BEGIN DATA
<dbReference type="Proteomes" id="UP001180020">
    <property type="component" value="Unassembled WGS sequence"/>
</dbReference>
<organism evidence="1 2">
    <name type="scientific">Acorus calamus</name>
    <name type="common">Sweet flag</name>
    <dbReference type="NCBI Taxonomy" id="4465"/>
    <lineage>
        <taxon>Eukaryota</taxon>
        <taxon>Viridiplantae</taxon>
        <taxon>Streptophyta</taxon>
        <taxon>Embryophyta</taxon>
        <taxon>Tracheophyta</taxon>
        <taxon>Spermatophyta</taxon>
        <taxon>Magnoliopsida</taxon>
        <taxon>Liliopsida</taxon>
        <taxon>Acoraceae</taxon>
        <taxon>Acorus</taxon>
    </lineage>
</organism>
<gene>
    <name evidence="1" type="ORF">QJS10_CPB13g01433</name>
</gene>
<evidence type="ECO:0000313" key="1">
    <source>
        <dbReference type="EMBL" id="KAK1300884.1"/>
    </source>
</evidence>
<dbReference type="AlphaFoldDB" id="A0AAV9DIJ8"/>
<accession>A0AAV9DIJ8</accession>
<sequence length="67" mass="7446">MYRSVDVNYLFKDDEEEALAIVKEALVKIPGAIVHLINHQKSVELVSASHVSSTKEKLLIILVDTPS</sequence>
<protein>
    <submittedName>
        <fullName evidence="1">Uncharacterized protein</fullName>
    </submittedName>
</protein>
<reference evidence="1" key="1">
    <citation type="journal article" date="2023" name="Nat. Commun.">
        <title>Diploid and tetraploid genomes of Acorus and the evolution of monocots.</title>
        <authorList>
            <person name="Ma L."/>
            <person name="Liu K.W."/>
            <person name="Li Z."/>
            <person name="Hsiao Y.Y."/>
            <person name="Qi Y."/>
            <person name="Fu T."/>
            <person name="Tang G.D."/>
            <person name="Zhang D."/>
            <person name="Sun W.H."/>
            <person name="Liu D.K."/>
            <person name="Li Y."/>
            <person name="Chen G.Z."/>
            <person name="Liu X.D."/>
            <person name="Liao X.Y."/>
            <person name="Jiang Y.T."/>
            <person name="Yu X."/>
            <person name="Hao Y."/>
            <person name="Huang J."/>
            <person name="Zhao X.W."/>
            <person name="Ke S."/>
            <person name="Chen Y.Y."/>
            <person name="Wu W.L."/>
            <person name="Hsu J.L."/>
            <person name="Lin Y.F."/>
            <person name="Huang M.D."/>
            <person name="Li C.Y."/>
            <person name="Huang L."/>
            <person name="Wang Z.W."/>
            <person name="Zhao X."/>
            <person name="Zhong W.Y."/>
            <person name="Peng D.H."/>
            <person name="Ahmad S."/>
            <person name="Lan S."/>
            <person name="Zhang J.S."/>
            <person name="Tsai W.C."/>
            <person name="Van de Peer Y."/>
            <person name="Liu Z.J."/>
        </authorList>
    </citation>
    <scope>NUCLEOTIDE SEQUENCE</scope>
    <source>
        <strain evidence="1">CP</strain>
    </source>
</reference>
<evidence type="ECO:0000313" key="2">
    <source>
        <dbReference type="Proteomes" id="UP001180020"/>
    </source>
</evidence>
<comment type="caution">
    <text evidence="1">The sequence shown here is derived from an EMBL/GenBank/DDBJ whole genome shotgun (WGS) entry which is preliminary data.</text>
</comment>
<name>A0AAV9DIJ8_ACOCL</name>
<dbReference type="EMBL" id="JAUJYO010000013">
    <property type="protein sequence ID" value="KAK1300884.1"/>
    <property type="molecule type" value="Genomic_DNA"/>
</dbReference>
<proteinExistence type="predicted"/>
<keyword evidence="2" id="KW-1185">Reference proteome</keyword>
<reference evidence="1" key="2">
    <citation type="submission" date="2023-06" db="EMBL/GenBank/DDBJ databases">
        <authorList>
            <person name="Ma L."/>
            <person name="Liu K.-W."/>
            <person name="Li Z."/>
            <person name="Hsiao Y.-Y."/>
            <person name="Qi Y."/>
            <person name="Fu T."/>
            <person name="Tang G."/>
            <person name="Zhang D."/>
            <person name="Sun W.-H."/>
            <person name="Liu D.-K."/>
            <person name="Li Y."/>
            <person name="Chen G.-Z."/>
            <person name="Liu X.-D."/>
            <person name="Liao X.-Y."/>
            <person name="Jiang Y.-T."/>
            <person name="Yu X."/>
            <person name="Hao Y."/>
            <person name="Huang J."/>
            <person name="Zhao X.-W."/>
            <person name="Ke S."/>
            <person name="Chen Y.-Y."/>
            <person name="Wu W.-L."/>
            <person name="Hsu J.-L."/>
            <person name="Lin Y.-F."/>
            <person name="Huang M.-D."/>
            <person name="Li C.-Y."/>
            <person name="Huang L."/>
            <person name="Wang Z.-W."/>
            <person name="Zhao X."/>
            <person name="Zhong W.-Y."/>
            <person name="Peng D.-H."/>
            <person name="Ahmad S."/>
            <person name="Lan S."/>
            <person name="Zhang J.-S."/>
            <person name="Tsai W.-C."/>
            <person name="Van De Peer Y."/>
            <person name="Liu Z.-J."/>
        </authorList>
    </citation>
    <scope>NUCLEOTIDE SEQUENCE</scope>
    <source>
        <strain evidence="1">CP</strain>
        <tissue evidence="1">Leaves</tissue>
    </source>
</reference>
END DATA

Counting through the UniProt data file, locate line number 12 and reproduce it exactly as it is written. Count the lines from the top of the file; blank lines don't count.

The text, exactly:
        <taxon>Embryophyta</taxon>